Teaching without Learning Outcomes is a bit like teaching without learning so they are essential and feed into quality assurance.

Efficient tracking of outcomes can only happen with outcome based education software and this is where Educater can help. 

A well written learning outcome answers three main questions about a child’s learning experience.

  1. To do what?
  2. For what?
  3. With what?

General statements are useful but they need further work in order for every child to access a rich and relevant provision.

 This is why Learning Outcomes have to be geared and crafted accordingly so that all children are included. Purposeful and differentiated learning outcomes are at the heart of high quality teaching and learning.

Differentiated learning outcomes are therefore paramount in order for every child to flourish and should mirror the following principles, values and practice of ethical assessment:

  • inclusive and celebrate the strengths of the unique child, including children with English as an additional language (EAL), Special Educational Needs and Disability (SEND), or disability
  • holistic and provide a full picture of every child’s achievements
  • underpinned by a sound understanding of child development
  • culturally and experientially relevant and includes all children regardless of gender, ethnicity, background and life experiences
  • respectful of and include the voice of the child
  • inclusive of parents as they have a unique insight into the needs and interests of their child


EYFS changes

The Department for Education (DfE) has published Development Matters, new non-statutory curriculum guidance which supports the delivery of the revised early years foundation stage (EYFS) statutory framework.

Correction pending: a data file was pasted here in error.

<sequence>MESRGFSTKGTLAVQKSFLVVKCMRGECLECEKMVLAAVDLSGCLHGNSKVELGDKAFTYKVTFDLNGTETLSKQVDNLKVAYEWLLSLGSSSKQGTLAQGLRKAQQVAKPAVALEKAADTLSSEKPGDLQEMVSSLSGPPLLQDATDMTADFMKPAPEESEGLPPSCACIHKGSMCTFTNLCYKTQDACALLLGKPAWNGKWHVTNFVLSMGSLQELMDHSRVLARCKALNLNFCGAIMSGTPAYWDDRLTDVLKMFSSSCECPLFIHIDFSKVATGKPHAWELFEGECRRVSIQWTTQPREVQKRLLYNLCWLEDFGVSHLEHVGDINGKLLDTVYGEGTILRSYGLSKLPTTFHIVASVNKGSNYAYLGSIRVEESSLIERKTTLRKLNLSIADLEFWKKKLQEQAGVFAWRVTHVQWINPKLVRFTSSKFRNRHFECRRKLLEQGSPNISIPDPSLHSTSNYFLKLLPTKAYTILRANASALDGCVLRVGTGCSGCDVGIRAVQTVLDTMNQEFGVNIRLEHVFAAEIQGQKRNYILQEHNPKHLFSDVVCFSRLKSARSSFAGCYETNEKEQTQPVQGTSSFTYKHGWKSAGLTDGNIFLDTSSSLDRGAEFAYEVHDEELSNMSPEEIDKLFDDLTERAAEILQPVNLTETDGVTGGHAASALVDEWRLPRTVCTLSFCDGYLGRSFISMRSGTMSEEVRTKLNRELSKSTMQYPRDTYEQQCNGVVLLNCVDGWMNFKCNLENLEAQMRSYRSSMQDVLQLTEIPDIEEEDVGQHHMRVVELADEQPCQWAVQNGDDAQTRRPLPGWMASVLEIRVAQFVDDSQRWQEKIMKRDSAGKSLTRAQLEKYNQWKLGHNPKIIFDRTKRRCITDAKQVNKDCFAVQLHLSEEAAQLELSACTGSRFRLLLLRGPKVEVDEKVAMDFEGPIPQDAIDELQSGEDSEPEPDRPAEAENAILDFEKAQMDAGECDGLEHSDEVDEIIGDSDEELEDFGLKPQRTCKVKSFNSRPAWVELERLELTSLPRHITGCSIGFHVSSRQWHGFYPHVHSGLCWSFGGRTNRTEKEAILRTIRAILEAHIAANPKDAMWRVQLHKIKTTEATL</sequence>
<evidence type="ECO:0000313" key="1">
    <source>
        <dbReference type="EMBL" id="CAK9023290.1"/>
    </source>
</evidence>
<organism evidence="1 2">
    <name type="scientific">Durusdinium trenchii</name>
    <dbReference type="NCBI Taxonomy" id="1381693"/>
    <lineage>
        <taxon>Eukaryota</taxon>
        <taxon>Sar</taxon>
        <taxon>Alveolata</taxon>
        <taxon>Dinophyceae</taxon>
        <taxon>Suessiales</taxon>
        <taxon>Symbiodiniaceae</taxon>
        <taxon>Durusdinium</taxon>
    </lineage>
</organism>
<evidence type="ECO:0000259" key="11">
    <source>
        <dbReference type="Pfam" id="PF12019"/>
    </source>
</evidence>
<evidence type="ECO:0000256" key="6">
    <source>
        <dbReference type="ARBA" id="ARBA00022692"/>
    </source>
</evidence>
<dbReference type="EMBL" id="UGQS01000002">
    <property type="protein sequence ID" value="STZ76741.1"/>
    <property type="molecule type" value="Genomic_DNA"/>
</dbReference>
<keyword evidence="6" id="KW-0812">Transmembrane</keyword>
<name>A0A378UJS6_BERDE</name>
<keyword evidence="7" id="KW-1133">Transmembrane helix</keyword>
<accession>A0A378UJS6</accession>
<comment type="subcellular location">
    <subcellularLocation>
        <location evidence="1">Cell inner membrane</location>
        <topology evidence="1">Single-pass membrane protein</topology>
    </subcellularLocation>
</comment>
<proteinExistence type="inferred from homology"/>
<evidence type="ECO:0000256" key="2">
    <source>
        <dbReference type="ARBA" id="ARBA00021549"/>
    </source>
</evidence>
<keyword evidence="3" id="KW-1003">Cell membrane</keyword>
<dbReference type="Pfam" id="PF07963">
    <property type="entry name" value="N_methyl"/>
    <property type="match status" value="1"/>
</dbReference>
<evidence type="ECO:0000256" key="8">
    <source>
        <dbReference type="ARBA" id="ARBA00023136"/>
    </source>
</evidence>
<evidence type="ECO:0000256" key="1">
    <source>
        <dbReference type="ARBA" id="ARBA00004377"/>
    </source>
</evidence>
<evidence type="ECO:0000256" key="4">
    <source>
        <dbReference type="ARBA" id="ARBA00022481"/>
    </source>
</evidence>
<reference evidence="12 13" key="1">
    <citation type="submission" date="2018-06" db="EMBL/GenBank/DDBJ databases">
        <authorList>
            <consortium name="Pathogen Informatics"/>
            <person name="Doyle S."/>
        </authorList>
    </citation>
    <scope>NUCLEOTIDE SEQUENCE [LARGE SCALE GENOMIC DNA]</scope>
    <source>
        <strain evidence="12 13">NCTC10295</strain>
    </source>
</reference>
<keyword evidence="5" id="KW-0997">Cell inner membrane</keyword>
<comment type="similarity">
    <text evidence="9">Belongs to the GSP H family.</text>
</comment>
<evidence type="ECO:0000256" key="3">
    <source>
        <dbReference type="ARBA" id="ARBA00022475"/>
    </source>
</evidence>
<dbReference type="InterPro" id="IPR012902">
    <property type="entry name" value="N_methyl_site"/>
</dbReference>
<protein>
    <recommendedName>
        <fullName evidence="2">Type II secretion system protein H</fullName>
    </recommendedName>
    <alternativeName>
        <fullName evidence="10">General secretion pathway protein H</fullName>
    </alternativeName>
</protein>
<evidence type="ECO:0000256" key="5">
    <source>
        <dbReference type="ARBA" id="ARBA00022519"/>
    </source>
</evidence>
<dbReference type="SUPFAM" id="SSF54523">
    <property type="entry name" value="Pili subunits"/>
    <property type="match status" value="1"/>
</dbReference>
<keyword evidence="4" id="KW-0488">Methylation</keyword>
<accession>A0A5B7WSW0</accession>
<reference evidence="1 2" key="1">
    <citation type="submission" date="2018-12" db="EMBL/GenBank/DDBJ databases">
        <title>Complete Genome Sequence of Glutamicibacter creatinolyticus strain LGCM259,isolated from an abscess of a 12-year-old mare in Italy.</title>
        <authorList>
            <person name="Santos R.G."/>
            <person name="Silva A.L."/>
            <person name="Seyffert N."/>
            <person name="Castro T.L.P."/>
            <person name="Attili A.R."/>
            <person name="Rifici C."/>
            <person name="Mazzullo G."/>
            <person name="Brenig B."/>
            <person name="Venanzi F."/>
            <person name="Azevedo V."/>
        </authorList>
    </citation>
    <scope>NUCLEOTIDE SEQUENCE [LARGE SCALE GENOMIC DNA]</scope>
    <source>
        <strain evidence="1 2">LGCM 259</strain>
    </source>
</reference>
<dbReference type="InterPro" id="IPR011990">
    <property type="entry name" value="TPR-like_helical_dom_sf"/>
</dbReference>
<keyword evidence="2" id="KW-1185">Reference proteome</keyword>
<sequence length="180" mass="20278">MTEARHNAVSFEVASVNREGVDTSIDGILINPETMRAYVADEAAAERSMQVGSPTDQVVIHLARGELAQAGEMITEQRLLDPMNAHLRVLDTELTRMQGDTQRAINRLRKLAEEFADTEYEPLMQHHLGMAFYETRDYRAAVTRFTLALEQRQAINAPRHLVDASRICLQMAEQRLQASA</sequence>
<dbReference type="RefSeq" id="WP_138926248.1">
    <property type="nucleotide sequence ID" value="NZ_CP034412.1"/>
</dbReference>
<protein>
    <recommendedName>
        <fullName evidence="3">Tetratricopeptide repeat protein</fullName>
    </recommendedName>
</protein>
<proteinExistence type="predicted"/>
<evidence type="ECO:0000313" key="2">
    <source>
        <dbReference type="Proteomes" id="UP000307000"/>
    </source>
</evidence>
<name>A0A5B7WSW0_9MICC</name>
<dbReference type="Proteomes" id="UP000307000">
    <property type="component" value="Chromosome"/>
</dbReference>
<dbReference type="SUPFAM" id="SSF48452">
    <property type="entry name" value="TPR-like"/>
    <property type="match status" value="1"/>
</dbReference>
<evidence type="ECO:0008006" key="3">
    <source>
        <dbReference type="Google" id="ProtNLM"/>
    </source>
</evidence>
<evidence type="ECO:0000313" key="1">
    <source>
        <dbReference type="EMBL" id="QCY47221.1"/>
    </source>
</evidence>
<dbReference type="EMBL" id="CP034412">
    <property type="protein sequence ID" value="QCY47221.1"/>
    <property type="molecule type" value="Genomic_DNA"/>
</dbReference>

This offers a top-level view of how children develop and learn, and guides, but does not replace, professional judgement and is intended for use with the Statutory Framework which comes into effect in September 2021, or by early adopters in 2020. The changes to the EYFS statutory framework are being made to improve outcomes at age 5, particularly in early language and literacy.

The EYFS is a framework and is intended as a guide to a curriculum. Importantly, the learning opportunities on offer need to be responsive to children’s individual interests and needs and there is no single right way to achieve this.

Children’s outcomes and social mobility will always be a rich mixture of contextual influences such as the quality of the home learning environment, demographics, childcare settings, appropriate funding and the qualifications and expertise of early years practitioners (see Melhuish & Gardiner, 2020).

The importance of learner readiness and learning outcomes are intimately linked and there are many other multifaceted factors that contribute to learners’ achievements besides curriculum and instruction.

As of June 2021, Educater’s Tiny Tracker system will include the New Development Matters Framework which will have the option to edit or create your own EYFS content.

Author: John Dabell